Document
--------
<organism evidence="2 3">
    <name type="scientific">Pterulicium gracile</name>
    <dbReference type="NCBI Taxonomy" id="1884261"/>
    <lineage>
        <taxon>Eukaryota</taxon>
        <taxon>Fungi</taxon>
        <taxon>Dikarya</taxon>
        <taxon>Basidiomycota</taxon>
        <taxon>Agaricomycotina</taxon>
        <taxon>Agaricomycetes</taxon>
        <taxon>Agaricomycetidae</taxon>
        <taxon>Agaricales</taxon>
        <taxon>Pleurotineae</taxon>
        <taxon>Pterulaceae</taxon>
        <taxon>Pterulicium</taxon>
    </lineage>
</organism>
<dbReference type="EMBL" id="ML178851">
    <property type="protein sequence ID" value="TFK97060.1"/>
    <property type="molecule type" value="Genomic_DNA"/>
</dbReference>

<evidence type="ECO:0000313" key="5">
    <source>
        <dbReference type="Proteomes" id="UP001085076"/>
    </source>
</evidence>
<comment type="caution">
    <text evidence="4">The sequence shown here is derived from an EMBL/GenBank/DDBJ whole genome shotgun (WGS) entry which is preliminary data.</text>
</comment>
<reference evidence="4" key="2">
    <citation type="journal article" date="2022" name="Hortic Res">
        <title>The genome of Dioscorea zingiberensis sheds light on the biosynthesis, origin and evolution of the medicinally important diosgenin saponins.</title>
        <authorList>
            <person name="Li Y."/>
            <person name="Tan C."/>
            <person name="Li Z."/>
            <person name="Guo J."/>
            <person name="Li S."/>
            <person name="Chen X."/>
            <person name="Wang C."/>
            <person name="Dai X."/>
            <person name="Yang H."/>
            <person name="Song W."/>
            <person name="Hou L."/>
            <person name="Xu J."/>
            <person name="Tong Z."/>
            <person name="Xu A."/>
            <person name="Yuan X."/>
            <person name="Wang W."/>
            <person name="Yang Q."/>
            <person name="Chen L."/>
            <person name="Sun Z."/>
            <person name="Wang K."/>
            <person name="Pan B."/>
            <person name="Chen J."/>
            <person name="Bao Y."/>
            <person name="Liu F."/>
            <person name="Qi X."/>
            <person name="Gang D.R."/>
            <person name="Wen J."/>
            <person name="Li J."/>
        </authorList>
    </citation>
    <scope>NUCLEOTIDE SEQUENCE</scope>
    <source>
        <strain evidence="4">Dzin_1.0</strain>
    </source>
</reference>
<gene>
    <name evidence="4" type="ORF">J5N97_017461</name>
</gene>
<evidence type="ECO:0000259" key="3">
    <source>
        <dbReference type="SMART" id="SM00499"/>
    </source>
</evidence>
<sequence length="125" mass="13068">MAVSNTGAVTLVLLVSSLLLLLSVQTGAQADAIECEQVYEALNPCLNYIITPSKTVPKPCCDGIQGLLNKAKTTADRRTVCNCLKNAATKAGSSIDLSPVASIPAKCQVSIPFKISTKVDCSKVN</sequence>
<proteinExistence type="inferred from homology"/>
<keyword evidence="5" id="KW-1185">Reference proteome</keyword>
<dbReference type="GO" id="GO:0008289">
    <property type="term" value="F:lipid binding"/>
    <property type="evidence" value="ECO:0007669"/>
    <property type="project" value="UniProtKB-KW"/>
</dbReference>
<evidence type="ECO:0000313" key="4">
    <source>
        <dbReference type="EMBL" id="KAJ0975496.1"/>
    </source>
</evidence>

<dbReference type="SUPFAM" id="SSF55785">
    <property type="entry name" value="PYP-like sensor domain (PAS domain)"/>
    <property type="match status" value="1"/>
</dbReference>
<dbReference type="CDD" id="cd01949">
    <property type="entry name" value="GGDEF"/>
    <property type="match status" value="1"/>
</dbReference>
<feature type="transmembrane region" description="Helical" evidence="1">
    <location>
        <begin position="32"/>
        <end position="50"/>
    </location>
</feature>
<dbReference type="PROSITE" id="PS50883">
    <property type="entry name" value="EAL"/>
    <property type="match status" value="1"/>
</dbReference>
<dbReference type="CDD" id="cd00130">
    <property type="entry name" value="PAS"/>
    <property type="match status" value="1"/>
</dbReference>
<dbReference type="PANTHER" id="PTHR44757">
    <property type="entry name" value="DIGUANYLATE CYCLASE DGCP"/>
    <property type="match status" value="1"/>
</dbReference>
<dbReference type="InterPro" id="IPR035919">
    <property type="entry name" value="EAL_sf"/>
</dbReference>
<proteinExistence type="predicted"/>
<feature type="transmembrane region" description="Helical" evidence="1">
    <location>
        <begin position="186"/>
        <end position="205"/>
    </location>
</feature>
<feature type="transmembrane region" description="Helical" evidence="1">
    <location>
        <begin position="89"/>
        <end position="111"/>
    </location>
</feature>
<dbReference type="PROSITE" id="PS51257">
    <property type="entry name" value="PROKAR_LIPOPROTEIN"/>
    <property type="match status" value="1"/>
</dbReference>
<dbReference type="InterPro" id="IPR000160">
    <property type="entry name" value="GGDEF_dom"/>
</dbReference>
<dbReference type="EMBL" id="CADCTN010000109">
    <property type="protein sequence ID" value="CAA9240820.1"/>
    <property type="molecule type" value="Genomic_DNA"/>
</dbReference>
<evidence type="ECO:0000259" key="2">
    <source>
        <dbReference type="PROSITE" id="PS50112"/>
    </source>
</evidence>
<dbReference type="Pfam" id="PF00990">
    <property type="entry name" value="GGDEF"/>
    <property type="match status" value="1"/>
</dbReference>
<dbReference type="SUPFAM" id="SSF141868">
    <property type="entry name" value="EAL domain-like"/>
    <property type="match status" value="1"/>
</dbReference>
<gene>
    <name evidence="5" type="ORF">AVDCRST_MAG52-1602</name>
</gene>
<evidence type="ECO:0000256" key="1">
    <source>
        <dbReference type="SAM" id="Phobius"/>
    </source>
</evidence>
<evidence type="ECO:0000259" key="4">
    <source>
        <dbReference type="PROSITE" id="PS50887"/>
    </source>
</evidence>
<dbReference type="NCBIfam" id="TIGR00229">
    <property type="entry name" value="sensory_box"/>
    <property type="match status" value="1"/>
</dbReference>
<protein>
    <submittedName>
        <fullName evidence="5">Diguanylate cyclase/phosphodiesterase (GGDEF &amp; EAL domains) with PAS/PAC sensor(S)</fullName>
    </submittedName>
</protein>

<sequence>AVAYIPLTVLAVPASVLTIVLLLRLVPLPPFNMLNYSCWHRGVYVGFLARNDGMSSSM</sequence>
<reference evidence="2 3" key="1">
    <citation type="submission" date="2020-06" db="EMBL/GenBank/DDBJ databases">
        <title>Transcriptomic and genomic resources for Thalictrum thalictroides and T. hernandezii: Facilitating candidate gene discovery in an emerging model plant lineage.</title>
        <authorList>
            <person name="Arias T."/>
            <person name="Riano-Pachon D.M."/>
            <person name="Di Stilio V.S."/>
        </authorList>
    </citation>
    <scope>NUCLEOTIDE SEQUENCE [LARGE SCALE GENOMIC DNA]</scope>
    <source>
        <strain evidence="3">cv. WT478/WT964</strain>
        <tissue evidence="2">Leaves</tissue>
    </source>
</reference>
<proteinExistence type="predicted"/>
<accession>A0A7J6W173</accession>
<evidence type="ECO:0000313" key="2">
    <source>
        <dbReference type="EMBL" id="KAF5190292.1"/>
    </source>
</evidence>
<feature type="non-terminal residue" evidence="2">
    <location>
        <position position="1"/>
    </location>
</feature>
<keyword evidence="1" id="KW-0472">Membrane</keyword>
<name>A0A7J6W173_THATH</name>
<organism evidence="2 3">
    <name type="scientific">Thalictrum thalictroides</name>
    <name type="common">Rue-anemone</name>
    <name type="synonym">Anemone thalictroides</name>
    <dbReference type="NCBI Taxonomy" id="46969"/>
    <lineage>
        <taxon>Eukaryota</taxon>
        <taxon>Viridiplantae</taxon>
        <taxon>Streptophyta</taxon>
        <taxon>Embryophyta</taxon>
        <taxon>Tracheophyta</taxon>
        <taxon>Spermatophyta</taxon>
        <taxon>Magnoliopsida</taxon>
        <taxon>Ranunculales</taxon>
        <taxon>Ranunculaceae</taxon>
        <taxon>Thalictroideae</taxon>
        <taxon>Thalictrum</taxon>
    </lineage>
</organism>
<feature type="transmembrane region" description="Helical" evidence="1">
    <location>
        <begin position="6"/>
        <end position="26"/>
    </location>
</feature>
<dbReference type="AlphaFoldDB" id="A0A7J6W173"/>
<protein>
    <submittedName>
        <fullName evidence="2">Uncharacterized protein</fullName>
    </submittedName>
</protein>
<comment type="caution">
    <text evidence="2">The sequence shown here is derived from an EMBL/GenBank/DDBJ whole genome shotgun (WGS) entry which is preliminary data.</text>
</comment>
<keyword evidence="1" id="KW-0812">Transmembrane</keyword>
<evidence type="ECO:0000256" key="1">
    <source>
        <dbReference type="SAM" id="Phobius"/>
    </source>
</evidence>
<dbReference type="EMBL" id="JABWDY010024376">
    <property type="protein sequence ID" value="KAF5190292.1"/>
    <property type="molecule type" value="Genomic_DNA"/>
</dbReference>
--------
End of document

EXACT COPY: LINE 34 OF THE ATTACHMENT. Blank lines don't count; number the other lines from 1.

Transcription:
            <person name="Li Y."/>